brass is placed on aluminum sheets head stamp down of course
    place in house hold oven at 150-175 degrees for 1 hour to completely dry
    Hand prime with a Lee priming tool
    measure powder and charge case with powder in the same action I place a bullet in the neck and then seat the bullet.

    but then after doing it for now 46 years I got my own way. I even weigh each 9mm powder charge.
     
  17. Capn Jack

    Capn Jack Wet-Stern Washington Bronze Supporter Bronze Supporter

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    If you tumble in Walnut shells after de-priming be sure and pick the debris out of the flash holes...:rolleyes:
     
  18. Classic

    Classic Federal Way WA Well-Known Member

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    I use Hornady One Shot and place about 40 pieces of .223 brass in a shoe box and spray them. By the time I finish resizing and depriming the last couple are starting to get a little "grippy" in the die because One Shot evaporates. It has to be whatever you used in the die.
    After resizing I toss them back in the corn cob with IOSSO for another 10 minutes just to get the residue left over from the One Shot. If your corn cob is small enough and your polish had time to thoroughly mix with the cob prior to adding brass to the mix ya never end up with crud in the flash hole.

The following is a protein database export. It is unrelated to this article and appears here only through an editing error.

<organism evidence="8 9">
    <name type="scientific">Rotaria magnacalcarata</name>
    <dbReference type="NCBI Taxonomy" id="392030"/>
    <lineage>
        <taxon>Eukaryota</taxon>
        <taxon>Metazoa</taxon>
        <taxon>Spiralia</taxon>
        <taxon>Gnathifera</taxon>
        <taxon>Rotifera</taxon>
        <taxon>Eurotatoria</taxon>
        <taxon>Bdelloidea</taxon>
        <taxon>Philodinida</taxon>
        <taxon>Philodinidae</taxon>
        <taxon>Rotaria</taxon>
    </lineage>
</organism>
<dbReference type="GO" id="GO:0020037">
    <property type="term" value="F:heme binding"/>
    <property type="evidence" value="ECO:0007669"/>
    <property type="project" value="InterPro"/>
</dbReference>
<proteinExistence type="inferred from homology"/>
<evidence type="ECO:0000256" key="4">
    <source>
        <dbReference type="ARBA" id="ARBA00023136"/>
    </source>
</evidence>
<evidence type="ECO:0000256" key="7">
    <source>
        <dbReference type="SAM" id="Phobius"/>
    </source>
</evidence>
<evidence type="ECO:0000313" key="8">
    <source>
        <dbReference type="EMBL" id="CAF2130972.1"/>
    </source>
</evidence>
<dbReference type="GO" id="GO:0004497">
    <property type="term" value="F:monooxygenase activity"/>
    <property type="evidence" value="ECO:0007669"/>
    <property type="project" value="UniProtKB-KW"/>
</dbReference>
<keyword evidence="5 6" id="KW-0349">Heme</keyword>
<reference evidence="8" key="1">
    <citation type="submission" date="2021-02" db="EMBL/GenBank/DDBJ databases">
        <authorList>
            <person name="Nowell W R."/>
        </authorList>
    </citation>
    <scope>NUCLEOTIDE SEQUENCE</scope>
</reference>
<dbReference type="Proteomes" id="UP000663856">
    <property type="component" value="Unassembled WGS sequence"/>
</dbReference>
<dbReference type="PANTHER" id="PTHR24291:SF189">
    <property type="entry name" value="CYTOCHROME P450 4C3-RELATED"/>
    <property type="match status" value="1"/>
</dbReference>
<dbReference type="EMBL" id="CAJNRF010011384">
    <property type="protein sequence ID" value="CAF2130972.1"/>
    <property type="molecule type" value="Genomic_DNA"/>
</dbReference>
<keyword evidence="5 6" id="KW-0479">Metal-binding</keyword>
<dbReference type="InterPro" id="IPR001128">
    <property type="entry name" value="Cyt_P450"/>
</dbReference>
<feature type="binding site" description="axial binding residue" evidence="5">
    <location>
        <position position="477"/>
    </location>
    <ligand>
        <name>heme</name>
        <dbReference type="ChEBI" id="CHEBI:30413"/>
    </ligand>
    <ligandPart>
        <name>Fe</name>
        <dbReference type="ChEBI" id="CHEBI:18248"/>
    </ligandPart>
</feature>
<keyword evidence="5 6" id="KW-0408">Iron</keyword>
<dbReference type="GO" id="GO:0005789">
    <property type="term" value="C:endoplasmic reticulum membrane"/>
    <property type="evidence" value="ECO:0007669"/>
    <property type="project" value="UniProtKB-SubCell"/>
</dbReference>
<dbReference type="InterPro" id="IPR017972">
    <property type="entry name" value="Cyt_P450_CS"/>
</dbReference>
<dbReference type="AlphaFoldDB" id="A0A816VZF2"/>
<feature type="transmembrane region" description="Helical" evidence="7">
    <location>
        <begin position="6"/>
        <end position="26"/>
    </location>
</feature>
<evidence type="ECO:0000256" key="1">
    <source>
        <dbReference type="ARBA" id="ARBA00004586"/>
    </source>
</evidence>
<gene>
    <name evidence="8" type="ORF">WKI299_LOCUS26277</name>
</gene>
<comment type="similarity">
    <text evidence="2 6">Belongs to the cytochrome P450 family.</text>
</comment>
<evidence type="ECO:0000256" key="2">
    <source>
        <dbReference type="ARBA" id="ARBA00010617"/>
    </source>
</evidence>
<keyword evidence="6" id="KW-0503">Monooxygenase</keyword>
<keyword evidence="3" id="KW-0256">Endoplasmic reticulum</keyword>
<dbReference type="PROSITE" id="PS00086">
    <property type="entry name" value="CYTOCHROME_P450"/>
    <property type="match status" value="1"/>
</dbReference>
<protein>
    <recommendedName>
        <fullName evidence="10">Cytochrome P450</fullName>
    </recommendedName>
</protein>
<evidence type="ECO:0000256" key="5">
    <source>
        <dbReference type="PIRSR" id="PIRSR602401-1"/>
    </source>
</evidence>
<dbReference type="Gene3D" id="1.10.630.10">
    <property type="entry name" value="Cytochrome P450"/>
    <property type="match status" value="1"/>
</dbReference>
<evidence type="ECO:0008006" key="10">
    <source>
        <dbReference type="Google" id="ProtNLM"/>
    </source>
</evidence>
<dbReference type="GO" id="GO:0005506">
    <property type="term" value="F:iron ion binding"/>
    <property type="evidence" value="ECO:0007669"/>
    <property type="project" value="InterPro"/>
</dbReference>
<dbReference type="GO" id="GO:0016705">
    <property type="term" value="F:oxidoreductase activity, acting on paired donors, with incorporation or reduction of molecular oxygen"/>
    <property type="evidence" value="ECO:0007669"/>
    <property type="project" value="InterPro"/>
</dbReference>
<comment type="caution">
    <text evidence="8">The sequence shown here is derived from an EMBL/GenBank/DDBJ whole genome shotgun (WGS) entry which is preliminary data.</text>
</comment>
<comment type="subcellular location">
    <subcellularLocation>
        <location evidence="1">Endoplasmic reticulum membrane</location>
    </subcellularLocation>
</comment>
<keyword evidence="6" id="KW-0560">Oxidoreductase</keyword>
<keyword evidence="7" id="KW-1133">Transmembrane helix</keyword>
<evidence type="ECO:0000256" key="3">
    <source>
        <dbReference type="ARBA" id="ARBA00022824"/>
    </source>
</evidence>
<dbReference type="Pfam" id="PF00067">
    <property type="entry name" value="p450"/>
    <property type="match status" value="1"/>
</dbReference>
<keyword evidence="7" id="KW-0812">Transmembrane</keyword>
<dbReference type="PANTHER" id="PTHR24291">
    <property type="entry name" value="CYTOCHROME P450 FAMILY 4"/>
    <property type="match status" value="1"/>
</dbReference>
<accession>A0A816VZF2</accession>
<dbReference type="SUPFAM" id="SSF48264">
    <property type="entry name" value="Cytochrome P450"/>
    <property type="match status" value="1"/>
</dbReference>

Always clean your brass prior to resizing even with carbide dies although I only do this with rifle brass
     
  19. Sgt Nambu

    Sgt Nambu Oregon Bronze Supporter Bronze Supporter

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    As above clean and less lube. I cleaned out sizing dies with brake clean and a piece of fine scrub pad on a chop stick before each batch. But I was pretty anal about hand loading!o_O
     
  20. orygun

    orygun West Linn Bronze Supporter Bronze Supporter

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    I'd guess these have too much lube, too.
    I've used One Shot. I place the cases in a cardboard tray and lightly spray them, then I roll the cases to expose the other side and spray them again.
    Make sure you give the lubed cases a few minutes to set, then size.
    After that I run them thru the tumbler to remove the lube.

    Also, I've had better luck with the RCBS lube than the One Shot.